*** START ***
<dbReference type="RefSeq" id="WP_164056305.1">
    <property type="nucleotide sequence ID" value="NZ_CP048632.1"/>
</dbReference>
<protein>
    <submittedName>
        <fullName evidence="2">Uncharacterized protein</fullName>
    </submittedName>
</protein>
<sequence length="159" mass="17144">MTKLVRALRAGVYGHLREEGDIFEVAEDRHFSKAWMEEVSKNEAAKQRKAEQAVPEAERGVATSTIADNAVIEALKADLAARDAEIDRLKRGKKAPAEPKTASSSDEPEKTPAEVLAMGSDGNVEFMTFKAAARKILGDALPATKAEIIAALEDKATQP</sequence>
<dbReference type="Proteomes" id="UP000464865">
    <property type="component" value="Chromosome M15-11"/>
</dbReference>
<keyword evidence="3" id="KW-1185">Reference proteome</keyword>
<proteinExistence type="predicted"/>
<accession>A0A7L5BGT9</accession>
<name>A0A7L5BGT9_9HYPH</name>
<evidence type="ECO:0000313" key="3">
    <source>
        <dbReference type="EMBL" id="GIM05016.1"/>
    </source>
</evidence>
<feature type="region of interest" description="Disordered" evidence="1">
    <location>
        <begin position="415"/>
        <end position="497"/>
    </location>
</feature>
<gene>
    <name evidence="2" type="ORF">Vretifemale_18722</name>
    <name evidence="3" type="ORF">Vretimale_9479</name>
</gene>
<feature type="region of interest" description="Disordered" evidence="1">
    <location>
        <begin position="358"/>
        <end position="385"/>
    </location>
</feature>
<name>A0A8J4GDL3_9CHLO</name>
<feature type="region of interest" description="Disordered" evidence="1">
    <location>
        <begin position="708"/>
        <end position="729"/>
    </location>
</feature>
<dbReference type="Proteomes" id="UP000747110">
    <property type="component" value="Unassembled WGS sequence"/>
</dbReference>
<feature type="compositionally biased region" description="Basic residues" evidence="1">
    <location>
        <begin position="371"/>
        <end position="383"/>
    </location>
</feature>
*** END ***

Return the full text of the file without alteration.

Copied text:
<dbReference type="RefSeq" id="WP_164056305.1">
    <property type="nucleotide sequence ID" value="NZ_CP048632.1"/>
</dbReference>
<protein>
    <submittedName>
        <fullName evidence="2">Uncharacterized protein</fullName>
    </submittedName>
</protein>
<sequence length="159" mass="17144">MTKLVRALRAGVYGHLREEGDIFEVAEDRHFSKAWMEEVSKNEAAKQRKAEQAVPEAERGVATSTIADNAVIEALKADLAARDAEIDRLKRGKKAPAEPKTASSSDEPEKTPAEVLAMGSDGNVEFMTFKAAARKILGDALPATKAEIIAALEDKATQP</sequence>
<dbReference type="Proteomes" id="UP000464865">
    <property type="component" value="Chromosome M15-11"/>
</dbReference>
<keyword evidence="3" id="KW-1185">Reference proteome</keyword>
<proteinExistence type="predicted"/>
<accession>A0A7L5BGT9</accession>
<name>A0A7L5BGT9_9HYPH</name>
<evidence type="ECO:0000313" key="3">
    <source>
        <dbReference type="EMBL" id="GIM05016.1"/>
    </source>
</evidence>
<feature type="region of interest" description="Disordered" evidence="1">
    <location>
        <begin position="415"/>
        <end position="497"/>
    </location>
</feature>
<gene>
    <name evidence="2" type="ORF">Vretifemale_18722</name>
    <name evidence="3" type="ORF">Vretimale_9479</name>
</gene>
<feature type="region of interest" description="Disordered" evidence="1">
    <location>
        <begin position="358"/>
        <end position="385"/>
    </location>
</feature>
<name>A0A8J4GDL3_9CHLO</name>
<feature type="region of interest" description="Disordered" evidence="1">
    <location>
        <begin position="708"/>
        <end position="729"/>
    </location>
</feature>
<dbReference type="Proteomes" id="UP000747110">
    <property type="component" value="Unassembled WGS sequence"/>
</dbReference>
<feature type="compositionally biased region" description="Basic residues" evidence="1">
    <location>
        <begin position="371"/>
        <end position="383"/>
    </location>
</feature>